The six agents now “reasonably anticipated to be carcinogens” are:

  • Styrene, a compound used to make polystyrene. Although disposable cups made from polystyrene leach small amounts of styrene, Bucher says the amounts are very small.
  • Captafol, a fungicide once commonly used in agriculture but no longer produced after 1987 or used after 2006 in the U.S.
  • Cobalt-tungsten carbide (in powder or hard metal form) is used to make hard-metal tools. The major source of exposure is from plants manufacturing such products.
  • Certain inhalable glass wool fibers used in air filters or as insulation. The type of glass wool used for insulation and filtration may be less dangerous than the special kind used for manufacturing.
  • O-nitrotoluene is used in the manufacture of dyes. Most exposures come from air or ground pollution.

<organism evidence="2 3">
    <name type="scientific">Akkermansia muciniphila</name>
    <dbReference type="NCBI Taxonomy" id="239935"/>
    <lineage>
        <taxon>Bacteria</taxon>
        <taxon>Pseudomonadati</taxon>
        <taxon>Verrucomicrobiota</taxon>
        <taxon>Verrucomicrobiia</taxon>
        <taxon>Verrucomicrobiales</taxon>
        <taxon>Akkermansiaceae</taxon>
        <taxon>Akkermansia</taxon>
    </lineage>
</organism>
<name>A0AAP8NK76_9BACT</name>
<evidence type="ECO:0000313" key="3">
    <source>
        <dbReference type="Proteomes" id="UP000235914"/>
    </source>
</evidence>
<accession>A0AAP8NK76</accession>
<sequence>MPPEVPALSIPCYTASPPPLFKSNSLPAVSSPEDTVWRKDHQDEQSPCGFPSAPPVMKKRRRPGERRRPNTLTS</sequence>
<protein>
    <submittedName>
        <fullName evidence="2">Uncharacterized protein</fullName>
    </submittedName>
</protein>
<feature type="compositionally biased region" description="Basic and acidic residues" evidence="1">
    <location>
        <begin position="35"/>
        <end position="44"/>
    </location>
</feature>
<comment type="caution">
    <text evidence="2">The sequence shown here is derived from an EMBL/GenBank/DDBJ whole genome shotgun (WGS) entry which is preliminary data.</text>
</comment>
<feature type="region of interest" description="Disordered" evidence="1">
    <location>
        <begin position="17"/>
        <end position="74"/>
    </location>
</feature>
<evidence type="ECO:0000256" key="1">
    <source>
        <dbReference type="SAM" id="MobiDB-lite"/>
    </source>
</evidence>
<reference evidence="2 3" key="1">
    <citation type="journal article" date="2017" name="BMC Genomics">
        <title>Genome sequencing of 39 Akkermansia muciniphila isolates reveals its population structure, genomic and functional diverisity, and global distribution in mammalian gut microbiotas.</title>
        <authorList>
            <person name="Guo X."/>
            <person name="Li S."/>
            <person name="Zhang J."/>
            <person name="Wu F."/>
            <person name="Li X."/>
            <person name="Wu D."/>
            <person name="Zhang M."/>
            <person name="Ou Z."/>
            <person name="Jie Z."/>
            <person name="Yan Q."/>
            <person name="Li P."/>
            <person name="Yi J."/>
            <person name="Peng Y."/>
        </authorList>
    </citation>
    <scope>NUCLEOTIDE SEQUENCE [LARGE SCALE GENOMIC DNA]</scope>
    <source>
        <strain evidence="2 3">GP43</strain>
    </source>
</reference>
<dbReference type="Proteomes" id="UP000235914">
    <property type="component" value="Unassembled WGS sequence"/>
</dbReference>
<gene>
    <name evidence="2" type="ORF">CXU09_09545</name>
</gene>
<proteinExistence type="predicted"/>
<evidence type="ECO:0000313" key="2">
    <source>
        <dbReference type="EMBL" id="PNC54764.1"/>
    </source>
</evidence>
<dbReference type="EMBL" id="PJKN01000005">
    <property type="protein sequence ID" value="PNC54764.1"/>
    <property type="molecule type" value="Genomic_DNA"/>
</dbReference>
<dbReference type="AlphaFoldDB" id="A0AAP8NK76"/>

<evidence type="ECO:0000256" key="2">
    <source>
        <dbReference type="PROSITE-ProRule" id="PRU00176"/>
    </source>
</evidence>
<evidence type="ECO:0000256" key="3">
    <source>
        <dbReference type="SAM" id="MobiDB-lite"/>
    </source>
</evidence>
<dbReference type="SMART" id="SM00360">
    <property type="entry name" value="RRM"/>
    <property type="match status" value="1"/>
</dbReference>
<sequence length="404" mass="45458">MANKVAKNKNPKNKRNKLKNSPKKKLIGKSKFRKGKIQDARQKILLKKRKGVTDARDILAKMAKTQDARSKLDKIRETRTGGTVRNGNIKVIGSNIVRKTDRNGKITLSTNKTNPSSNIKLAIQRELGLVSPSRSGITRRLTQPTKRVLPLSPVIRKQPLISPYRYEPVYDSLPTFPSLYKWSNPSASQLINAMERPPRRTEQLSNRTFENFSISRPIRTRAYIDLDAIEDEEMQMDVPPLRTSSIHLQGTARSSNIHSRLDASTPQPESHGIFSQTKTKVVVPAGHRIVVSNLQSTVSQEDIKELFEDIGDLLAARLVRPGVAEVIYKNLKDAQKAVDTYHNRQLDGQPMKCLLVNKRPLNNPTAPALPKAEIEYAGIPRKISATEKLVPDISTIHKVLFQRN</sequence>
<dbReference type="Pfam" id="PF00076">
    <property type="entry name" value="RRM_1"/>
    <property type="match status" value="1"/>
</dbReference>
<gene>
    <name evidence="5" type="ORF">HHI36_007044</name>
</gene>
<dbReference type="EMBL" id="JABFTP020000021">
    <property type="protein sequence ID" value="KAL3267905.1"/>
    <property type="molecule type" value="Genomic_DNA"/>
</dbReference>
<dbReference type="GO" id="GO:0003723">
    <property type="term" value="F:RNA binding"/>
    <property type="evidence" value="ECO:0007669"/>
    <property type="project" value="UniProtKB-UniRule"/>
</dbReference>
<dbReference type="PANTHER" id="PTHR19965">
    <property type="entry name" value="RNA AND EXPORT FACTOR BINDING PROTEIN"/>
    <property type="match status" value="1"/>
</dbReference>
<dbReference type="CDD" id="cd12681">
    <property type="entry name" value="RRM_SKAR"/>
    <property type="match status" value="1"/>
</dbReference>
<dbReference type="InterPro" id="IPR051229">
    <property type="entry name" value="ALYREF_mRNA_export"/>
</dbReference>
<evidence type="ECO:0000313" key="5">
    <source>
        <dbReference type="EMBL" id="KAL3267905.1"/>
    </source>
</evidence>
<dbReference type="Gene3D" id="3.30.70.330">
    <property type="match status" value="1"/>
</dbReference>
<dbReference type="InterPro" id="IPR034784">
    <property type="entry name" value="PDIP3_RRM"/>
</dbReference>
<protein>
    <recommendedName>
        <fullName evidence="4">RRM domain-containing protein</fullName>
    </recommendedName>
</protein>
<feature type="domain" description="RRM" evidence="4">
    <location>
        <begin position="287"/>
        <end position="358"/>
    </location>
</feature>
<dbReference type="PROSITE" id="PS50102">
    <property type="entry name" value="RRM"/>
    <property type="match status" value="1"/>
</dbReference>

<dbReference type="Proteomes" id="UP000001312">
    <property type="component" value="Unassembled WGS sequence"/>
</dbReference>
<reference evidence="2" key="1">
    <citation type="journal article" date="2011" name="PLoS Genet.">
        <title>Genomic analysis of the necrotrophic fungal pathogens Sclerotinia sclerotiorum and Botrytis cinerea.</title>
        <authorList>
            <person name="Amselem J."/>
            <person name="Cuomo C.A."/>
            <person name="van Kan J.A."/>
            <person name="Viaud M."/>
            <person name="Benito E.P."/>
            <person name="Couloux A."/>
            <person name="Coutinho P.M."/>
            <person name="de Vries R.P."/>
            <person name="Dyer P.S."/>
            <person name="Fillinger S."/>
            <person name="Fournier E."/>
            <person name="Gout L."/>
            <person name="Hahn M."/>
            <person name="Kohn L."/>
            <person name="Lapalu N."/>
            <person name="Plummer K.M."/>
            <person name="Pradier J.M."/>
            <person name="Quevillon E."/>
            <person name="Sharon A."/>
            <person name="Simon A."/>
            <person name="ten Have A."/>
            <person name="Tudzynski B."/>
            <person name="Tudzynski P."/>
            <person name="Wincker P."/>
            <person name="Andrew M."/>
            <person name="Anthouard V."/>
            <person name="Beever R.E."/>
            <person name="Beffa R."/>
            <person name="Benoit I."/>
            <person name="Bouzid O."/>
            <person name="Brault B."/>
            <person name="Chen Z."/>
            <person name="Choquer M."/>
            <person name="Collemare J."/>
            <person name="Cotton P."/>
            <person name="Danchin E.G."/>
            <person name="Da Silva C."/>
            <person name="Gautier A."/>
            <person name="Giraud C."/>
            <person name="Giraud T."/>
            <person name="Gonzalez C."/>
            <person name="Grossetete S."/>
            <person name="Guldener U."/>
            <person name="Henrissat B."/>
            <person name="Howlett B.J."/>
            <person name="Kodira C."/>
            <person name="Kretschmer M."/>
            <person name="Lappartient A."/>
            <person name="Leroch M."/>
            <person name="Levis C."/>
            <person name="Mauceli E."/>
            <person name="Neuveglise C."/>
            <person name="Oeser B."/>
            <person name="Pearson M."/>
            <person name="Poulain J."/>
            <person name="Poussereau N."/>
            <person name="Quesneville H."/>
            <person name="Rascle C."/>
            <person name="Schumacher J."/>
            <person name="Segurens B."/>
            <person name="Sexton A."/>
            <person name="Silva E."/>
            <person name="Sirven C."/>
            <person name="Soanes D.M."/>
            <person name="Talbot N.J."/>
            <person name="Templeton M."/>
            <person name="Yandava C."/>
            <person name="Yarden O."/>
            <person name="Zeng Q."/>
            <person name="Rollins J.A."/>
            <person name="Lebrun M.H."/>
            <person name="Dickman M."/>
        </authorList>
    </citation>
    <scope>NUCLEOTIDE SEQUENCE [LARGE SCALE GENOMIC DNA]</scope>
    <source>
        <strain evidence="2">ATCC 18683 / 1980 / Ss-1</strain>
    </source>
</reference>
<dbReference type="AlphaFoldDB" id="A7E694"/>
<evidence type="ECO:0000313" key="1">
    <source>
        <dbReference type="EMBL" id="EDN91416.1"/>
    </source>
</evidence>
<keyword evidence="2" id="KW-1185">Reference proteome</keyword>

• Riddelliine is a plant compound found in a type of daisy found in the Western U.S. and in other parts of the world. It has been used accidentally in medicinal herbs and may contaminate the milk of cows that graze on the plants.

Listing of a substance as a carcinogen by the NTP does not limit its use. However, NTP determinations are used by agencies such as the FDA and OSHA as the basis for regulations.

~Daniel J. DeNoon

Does healthy eating cost you more?

One of the biggest myths out there is the myth that eating healthy costs too much.

Just the opposite… and I’ll prove it to you in three ways.

#1:  Cash

Here’s some sample figures courtesy of Scott Tousignant’s fitness blog…

:  2 medium size sweet potatoes $1 or… small fries from a fast food joint

:  2 red peppers $1 or… a can of pop

:  Bowl of oatmeal with fruit & protein powder $2 or… large bag of chips

:  6 Chicken Breasts $10 or… a sub combo from a fast food joint